Alphabet faces pressure from shareholders on human rights at annual meeting

Activists pushed Google's parent company to adopt new policies.

Richard Nieva Former senior reporter
Richard Nieva was a senior reporter for CNET News, focusing on Google and Yahoo. He previously worked for PandoDaily and Fortune Magazine, and his writing has appeared in The New York Times, on CNNMoney.com and on CJR.org.
Richard Nieva
2 min read

Google headquarters in Mountain View, California. 

Stephen Shankland/CNET

Google's parent company Alphabet faced a barrage of withering complaints at its annual meeting on Wednesday, as shareholders slammed the tech giant over its efforts in human rights, combating misinformation and establishing whistleblower protections.

The meeting, held virtually, brought together Alphabet's leadership with company stockholders for procedural measures like the election of directors and the approval of stock plans. But the gathering also showcased criticism in the form of shareholder proposals, a common element of big companies' annual meetings and something institutional investors use as a platform to direct grievances at leadership.

One proposal urged Alphabet to nominate a board director with a background in civil and human rights. Another proposal pushed the company to adopt policies that protect whistleblowers who call out the company for wrongdoing. 

"Google and YouTube have become lightning rods for disseminating racism, sexism, hate, violence and misinformation," Natasha Lamb, managing partner at Arjuna Capital, which sponsored the human rights proposal, said at the meeting. "Today, Alphabet has been addressing the symptoms, not the sickness, which is a business model fueled by clickbait and user profiling."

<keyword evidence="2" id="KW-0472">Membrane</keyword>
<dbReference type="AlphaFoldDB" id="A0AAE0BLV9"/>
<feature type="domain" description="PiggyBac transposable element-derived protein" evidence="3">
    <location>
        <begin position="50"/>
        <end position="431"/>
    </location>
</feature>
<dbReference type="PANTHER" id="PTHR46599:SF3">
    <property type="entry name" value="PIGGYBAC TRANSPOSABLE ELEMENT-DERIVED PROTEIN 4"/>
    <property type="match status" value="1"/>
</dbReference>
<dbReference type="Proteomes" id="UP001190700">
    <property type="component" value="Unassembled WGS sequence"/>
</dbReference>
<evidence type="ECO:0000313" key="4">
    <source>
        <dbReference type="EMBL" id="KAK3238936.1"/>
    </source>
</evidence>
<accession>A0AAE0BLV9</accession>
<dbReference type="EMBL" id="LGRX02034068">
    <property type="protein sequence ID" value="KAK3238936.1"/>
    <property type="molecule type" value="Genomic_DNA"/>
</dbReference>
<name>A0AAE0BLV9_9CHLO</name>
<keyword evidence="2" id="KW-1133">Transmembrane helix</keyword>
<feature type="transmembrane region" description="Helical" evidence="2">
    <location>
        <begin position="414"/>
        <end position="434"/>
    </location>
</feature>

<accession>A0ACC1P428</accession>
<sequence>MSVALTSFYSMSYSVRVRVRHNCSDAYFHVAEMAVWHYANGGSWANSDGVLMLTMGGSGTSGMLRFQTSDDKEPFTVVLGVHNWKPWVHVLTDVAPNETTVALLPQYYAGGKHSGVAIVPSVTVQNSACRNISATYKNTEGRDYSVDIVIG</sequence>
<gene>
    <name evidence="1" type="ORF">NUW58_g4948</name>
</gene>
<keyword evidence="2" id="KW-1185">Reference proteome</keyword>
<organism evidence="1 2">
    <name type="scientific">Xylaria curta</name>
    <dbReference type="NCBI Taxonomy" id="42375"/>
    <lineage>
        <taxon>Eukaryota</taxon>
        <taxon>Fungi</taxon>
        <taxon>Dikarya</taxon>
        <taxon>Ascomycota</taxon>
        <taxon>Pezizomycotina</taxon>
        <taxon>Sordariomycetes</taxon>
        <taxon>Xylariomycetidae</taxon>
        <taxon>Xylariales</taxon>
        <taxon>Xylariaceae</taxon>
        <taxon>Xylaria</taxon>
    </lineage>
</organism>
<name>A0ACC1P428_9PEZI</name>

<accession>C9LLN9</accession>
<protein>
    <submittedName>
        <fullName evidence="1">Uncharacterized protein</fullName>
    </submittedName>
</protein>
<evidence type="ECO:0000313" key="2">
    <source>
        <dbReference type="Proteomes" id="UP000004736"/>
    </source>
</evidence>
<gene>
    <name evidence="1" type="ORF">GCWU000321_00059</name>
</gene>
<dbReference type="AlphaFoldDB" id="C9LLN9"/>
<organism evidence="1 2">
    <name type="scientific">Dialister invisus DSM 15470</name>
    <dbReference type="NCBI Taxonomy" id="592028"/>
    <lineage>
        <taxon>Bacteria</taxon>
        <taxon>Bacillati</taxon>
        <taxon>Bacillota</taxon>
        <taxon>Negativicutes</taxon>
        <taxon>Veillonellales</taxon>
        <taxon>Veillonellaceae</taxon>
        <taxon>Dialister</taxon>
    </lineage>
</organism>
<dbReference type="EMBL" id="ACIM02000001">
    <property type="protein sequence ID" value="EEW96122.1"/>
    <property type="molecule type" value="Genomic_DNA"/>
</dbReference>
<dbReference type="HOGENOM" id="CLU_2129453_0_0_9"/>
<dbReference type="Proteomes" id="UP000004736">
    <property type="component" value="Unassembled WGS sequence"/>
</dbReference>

That proposal, as well as all other shareholder proposals presented Wednesday, was voted down by investors.

Alphabet's meeting comes as the company faces threats on several fronts. The company is the target of three major antitrust lawsuits, including a landmark case by the US Department of Justice, and another complaint from a bipartisan coalition of states.

Google has also been dealing with chaos in its artificial intelligence unit for months. In December, Timnit Gebru, one of the few prominent Black women in the field, announced on Twitter that she had been fired over a research paper that called out risks for bias in AI, including in systems used by Google's search engine. The fallout from that led to Google's firing of Margaret Mitchell, who co-led the company's ethical AI unit with Gebru, after an investigation over data security. Samy Bengio, who managed Gebru and Mitchell and voiced support for them, resigned in April.

Shareholders brought up the controversy involving Gebru's exit in the proposal on whistleblower protections. Jeff Dean, Google's AI chief, acknowledged in a recent interview with CNET that the blow to Google's reputation from the turmoil could hurt efforts to recruit new researchers.

Asked about AI ethics during a Q&A session on Wednesday, Google Senior Vice President of Global Affairs Kent Walker defended the company's track record. "We're of course deeply familiar with the issues involved with machine-learning models like unfair bias," he said. "And we've been we've been developing these technologies for many years." But the company didn't make any mention of the ousters of Gebru and Mitchell, who had done high-profile research in the area.